by Joyce Lamb)
My favorite heroine among my own books is a spy (Samantha Trudeau in True Shot). I had SO much fun writing that character, for the same reasons that Sally Eggert, author of In the Dark (out now!), describes here. Female spies rock!
Sally: Spies make terrific characters in fiction. We can't help being dazzled by the danger, the intrigue, the tech, and the whole spy mystique. But I think my fascination with spy stories comes more from my curiosity about the real person under all that flash, especially when she is a woman. How can anyone live with all that secrecy, the constant necessity of watching her own back, and the need to question the motives of the people around her? I can only imagine. I think that's why my favorite female spies in pop culture are the ones who give me a glimpse into their inner struggles and the emotional fallout that comes with their job. Here are my top five favorites, in no particular order:
WARNING: Spoilers ahead!!
The stone-cold spy (but not really!): Evelyn Salt, from the movie Salt
This woman is dangerous — a human arsenal of deadly tricks and ruthless tactics. She escapes from one impossible situation after another, staying mostly in one piece. She's pretty much invulnerable, except for one place: her heart. She's been through a lifetime of conditioning and kept mind-blowing secrets from people trained to ferret them out, but the right love still got under her bulletproof skin. Her tactical prowess is impressive, but I find I'm more intrigued by her problems, like the challenge of holding on to anything resembling a consistent sense of her own identity, and the impossibility of locking her heart away or protecting the people she loves. I didn't see it coming, but somehow all of that came into much sharper focus for me when the character struggling with it was a woman.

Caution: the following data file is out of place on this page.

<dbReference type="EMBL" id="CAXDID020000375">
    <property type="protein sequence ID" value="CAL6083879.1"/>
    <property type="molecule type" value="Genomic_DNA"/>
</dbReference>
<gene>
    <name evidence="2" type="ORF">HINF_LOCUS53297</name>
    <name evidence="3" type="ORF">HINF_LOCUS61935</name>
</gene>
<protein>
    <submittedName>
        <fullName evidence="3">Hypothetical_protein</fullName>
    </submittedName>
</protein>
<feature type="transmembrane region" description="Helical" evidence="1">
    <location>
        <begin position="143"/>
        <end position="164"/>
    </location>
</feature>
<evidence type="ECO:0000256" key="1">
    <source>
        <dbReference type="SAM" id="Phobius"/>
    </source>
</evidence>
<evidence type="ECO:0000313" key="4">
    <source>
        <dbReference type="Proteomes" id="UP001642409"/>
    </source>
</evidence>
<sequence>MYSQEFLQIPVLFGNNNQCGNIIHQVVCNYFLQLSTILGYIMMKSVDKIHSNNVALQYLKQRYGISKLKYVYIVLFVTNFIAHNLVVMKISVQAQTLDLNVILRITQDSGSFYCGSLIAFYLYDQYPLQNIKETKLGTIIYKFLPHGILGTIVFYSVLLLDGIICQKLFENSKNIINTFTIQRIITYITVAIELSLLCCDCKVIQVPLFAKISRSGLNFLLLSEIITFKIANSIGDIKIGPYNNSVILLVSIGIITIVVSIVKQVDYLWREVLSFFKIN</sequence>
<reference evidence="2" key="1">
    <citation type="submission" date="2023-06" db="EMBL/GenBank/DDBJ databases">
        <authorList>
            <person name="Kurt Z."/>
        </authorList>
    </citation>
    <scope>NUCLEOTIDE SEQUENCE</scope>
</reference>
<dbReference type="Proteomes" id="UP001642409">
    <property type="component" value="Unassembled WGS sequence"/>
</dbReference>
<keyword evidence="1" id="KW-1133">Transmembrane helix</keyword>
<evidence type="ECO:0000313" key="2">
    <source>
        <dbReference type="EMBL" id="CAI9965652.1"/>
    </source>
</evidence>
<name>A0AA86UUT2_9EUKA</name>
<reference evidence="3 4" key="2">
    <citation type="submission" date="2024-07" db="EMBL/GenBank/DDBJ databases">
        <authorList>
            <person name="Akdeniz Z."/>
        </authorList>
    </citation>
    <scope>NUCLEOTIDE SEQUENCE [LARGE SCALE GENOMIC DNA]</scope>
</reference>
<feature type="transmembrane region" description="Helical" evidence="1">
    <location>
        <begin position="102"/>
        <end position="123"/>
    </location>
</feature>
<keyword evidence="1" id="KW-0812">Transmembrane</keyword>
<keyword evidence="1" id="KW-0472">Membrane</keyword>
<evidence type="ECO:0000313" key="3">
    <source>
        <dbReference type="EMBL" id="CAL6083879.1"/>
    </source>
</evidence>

The bitterly idealistic spy: Nikita of La Femme Nikita
Nikita is a wayward adolescent who has just about put the last nail in the coffin of her future when she is offered one last chance to redeem herself at the cost of her freedom. She is recruited into a clandestine agency, trained as an undercover counterterrorism operative, and told she is fighting for the greater good. But she can't reconcile the rhetoric with the reality. For her, the end doesn't always justify her superiors' ruthless means. She is constantly made to use her softer feminine side in the line of duty, but struggles with the emotional consequences of her actions. And how can she trust anyone in a place where even "truth" is just another cocktail of misrepresentations and ulterior motives? It's a perfect recipe for a character who desperately needs to trust someone with her heart, but can never fully do so. Her on-and-off, real-or-calculated relationship with her mentor keeps me on the edge of my seat even more than the fire fights. Once again, her gender brings her face-to-face with a whole different side of the spy gig.